Archive for January, 2010

View source article: http://www.inspirationbit.com/8-bits-of-perfect-geometry-in-classic-logos/

Everyone knows about the importance of having the right logo. It’s the first impression we get about the company or the individual. The great logos burn that impression forever into our memory banks. Have you noticed though that the most recognized and eye-pleasing logos are the simple ones. Some logos are just logotypes, others get that distinctive look with the help of intricate or more familiar geometric shapes.

So if you’re looking for some design inspirations for your logo, it’s time to get back in shape, into geometric shape that is. The simple shapes that are used as the foundation for all other shapes are the square, rectangle, circle, oval or ellipse, and triangle. Each of them comes with a certain meaning that can be used in design appropriately.

Squares and rectangles are considered to be the most familiar man-made objects that surround us: just think of all those buildings we look at and live in, books, newspapers we read, the screens we stare at. All that helps squares and rectangles to evoke in us the feelings of comfort and safety. In design these shapes are used to suggest stability, knowledge and truth. Squares are often regarded as the most honest and trusted shapes, more so than rectangles.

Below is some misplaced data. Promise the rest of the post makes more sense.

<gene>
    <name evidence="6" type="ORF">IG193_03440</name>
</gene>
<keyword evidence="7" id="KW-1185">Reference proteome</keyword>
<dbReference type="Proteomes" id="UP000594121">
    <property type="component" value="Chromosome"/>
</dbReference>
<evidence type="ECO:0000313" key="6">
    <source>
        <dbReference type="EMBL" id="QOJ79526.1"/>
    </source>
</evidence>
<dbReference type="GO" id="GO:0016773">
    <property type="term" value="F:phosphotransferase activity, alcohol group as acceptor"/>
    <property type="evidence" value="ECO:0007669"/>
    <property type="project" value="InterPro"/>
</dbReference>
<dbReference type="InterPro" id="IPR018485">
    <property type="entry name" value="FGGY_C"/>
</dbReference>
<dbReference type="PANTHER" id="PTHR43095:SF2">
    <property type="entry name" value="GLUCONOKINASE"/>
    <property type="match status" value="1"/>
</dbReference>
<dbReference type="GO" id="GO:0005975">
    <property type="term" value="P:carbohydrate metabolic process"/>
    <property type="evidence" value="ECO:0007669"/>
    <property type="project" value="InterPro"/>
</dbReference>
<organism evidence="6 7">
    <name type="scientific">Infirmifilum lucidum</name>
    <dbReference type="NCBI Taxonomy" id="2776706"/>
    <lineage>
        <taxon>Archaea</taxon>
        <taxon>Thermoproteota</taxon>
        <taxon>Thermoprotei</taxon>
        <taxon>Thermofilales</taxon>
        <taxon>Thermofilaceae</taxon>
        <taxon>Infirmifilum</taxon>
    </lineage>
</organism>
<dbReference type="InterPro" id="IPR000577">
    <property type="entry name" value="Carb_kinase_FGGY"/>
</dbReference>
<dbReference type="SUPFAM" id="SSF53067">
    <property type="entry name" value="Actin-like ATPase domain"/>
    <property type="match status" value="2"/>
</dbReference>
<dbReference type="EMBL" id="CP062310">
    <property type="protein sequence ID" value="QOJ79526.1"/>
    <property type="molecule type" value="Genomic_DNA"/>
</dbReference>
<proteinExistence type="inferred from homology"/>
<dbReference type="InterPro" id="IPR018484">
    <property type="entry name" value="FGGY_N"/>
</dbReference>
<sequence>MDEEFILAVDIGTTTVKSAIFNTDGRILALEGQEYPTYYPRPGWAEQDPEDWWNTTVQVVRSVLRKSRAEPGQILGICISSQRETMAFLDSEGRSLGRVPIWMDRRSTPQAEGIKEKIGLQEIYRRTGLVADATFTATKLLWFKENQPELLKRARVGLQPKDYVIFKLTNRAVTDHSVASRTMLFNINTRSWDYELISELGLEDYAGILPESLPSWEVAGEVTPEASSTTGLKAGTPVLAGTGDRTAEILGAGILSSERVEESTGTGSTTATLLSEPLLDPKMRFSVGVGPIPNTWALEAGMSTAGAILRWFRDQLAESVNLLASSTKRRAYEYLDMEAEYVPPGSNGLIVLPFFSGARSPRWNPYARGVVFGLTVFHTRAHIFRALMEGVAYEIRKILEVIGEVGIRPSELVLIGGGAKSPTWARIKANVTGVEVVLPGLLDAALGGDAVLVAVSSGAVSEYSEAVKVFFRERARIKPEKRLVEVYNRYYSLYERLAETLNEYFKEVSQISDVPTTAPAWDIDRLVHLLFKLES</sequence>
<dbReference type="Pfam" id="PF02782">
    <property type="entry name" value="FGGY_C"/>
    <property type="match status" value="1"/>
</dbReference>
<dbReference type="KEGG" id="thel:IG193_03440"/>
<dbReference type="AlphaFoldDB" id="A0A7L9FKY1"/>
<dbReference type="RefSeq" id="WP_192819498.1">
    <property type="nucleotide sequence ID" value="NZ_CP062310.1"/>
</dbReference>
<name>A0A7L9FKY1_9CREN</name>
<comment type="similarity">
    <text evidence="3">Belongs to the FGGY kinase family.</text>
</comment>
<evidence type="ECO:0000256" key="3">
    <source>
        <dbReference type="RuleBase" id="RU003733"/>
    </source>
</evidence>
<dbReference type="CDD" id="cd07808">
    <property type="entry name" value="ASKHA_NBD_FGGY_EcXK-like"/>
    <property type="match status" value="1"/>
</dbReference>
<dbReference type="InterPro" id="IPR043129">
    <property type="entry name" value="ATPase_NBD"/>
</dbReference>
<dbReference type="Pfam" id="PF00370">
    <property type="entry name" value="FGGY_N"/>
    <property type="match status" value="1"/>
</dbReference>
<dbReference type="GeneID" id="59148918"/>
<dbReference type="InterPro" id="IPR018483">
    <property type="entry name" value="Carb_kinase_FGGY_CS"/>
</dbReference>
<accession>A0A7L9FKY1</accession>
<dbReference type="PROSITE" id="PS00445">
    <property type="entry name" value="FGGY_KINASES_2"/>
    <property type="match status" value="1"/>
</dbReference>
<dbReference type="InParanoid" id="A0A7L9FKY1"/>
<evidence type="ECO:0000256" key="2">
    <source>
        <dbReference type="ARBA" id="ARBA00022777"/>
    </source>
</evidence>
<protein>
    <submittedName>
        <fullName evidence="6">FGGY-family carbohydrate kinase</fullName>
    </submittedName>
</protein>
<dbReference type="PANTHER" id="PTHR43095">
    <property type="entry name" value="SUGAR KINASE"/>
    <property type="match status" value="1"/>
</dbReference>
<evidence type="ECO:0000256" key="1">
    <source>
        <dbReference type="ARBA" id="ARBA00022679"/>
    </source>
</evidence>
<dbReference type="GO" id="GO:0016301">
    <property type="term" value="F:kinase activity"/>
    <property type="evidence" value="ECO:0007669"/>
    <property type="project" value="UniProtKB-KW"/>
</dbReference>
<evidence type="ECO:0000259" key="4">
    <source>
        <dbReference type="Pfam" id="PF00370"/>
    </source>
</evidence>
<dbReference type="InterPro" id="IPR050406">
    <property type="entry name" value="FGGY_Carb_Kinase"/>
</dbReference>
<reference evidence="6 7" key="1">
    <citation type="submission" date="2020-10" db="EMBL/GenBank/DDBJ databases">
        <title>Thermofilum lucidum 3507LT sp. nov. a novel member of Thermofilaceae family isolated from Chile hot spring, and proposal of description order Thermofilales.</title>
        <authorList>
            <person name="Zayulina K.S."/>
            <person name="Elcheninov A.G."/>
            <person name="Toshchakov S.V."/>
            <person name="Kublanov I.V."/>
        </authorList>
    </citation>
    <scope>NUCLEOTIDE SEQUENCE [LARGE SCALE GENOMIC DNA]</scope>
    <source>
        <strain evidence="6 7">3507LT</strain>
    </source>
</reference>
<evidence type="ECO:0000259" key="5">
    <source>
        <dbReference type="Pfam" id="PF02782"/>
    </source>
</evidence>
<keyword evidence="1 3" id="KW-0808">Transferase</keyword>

Circles indicate completeness, freedom or infinity. They can be used to imply movement or security and protection. Circles and ovals are perfect attention grabbers due to their enclosing nature. Circles are considered to be the most perfect of all forms and are often used to convey the ideal choice.

Triangles are the most dynamic of all shapes. They can suggest growth, progress, action and movement. Due to their pointy nature triangles are often used in design to indicate a direction, pointing us in the right way.

All of those shapes can be combined with each other to achieve very interesting and unique designs and deliver an elaborate message. One triangle or a series of them can point to one or more directions. The shapes of one form can be grouped together to make another shape. The shapes can be used to replace letters of the same form, or vice versa, several letters together can form a shape.